While all this is happening, I had two prevailing thoughts. 1. All this for a back injury? And 2. Jacob is DEFINITELY getting an infection from this place.

Froemming: Welcome to Obama’s America.

Poor Jacob gets strapped to a bed where Jezzie and some other doctors look like they are about to torture enhanced interrogate him. This whole scene was creepy as hell, especially the doctor with no eyes. That guy was straight out of “Hellraiser.”

Brown: It’s a scene that inspired the “Silent Hill” video game franchise and an Avenged Sevenfold music video, among other things.

Froemming: 

Thank God after this, while Jacob is laid up in a crappy hospital, his old chiropractor buddy Louis barges in and threatens to beat the hell out of the staff and gets Jacob out of the hospital.

Brown: I think this guy believes so deeply in being a chiropractor that he would fire bomb a hospital like Joker in “The Dark Knight” for even suggesting modern medicine is better.

As Louis readjusts Jacob, he reads an Eckhart passage about how the only thing that burns in hell is what you won’t let go of in life to try and free your soul. Once you’ve made peace, the devils are really angels.

Then the photo burning makes sense. And the lizards. And the Tool music video characters.

This is a great revelation. It would be better if the (REDACTED) movie didn’t say all the damn time “Hey Jake, you’re dead LOL.” Or however the kids would say it on Instagram.

Back at Jezzie’s apartment, Jacob receives a phone call from someone who may have answers. It turns out, the man who helped pull Jacob away from Paul’s burning car and was also the medevac in the ‘Nam flashbacks by the name of Michael Newman. An old hippie who got busted for making LSD, Newman got put into the Army’s chemical warfare division where he made The Ladder: a combat drug that increases aggression. A dose was given to Jacob’s unit and turned everyone into undiscriminating John Rambos. It turns out, the bayonet to Jacob’s gut was from an American soldier that was more high than Afroman.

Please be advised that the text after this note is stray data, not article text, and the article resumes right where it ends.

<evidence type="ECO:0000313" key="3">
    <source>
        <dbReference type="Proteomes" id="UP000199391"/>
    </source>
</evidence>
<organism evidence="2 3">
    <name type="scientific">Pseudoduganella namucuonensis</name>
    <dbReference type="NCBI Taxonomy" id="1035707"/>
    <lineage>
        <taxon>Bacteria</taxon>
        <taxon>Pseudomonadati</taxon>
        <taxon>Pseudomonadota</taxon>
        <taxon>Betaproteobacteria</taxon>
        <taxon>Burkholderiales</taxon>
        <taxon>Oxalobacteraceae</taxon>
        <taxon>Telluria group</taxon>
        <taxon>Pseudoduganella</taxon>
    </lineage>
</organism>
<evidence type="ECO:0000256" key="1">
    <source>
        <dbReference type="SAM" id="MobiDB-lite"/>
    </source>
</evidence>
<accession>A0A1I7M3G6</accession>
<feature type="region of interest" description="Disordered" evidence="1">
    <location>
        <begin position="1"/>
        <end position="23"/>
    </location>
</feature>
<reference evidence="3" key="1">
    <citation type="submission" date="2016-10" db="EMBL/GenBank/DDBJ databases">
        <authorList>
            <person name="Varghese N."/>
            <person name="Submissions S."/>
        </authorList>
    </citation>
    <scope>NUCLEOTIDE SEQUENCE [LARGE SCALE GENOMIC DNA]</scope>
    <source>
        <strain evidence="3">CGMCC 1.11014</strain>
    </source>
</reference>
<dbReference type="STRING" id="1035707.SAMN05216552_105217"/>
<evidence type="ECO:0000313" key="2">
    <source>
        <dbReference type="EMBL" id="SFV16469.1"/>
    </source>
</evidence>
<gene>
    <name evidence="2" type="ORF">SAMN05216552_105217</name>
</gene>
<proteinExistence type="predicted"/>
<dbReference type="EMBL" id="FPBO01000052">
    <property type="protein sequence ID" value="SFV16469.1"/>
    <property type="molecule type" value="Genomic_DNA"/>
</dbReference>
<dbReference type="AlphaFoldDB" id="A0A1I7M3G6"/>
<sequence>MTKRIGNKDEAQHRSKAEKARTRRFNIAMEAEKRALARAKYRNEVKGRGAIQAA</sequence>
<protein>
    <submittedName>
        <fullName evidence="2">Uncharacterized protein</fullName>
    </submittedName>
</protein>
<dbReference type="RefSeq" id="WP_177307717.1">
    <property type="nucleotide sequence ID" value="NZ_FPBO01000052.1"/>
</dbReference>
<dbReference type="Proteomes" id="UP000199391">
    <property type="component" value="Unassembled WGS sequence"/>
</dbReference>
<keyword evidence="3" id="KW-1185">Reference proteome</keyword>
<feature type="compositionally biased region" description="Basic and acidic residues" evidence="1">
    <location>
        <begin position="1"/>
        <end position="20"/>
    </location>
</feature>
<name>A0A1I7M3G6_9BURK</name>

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Froemming: Newman said they just slaughtered one another like nothing he had ever seen. Again, Jacob is dead here. And Jacob returns to the apartment, only to find himself alone. And he allows his past to burn in his mind, wakes up and sees Kevin. This is the moment he was working toward, his ladder if you will. He weeps into Kevin’s arms and the boy says it is time to go upstairs. As they walk up a light flashes and a bucket full of rocks swings down and smashes Jacob in the face, one of Kevin’s pranks that were never set off, killing Jacob instantly.

Brown: I mean, sure. It would fit this narrative.

We go to Vietnam and see Jacob finally succumbing to his bayonet wound (which I was kind of shocked to see bayonets were still a thing in Vietnam). The whole movie we watched, nothing more than a fever dream from a man on the verge of dying.

And to emphasize the gravity of the movie we just watched, we get the white-text-on-black-screen message about Vietnam soldiers allegedly being dosed with a hallucinogen.

This… was a dour experience that makes me wish I had picked a kid’s movie about pirates. Instead, we got a month of horror movies coming.

Great…

Froemming: Well, this movie ruined my afternoon. Let’s climb the ladder up to recommendations.

WOULD YOU RECOMMEND?

Brown: Yes I would. Again, it is a dour experience but it’s a great thriller movie that can dive into some horror elements. Don’t watch it on a date or anything.

Froemming: Yes, this was a fantastic movie. It is a hard watch, the story is really depressing, but it is definitely worth your time.

Here is what’s coming up for the next Joe-Down: